A kinase is a type of enzyme that catalyses the addition of a phosphate (PO43-) group to a molecule, through a process known as phosphorylation. This occurs where by a high-energy phosphate-donating molecule such as ATP is dephosphorylated, providing the phosphate group to add to a molecule, producing a new phosphorylated molecule and energy. Because the phosphoanhydride bond contains a high level of energy, kinases are required to stabilise the reaction, in addition to increasing the rate of reaction through orientating the phosphate group and substrate correctly.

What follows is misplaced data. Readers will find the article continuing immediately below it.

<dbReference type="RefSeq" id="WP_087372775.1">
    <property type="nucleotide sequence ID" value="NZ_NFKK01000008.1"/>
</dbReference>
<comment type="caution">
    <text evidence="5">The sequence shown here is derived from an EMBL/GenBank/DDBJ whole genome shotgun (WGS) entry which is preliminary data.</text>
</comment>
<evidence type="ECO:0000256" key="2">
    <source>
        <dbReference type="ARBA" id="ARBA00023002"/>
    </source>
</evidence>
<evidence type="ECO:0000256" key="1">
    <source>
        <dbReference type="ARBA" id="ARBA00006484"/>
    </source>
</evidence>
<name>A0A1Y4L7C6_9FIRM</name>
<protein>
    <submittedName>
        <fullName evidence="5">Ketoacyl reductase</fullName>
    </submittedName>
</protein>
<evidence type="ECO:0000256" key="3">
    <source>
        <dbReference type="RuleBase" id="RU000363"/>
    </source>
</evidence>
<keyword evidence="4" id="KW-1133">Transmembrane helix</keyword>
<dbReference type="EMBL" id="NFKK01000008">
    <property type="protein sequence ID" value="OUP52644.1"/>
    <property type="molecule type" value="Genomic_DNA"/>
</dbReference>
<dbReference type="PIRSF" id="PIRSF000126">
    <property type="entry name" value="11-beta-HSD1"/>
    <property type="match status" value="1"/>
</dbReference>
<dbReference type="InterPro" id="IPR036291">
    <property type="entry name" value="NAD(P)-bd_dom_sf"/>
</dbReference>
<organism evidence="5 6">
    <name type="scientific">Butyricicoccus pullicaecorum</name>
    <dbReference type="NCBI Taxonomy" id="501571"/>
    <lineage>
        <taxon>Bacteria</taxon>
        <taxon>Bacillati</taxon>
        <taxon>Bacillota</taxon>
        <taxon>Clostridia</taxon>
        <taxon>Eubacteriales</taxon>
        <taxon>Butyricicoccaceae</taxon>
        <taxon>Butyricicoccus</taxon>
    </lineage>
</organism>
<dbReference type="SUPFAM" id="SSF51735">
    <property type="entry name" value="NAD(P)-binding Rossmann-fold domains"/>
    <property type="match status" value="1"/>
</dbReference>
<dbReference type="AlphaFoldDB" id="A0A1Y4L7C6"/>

Kinases are heavily involved in cell communication, mediating signal transduction cascades through the addition and removal of phosphate groups activating or inhibiting molecules. Due to their potential to release energy through the release of a phosphate group and their involvement in cell signalling processes, kinases are present throughout the body, making kinases key targets in drug design. Due to the anti-inflammatory properties and the potential of kinases in cancer treatments, kinases and kinase-inhibitors are now the subject of extensive medical research.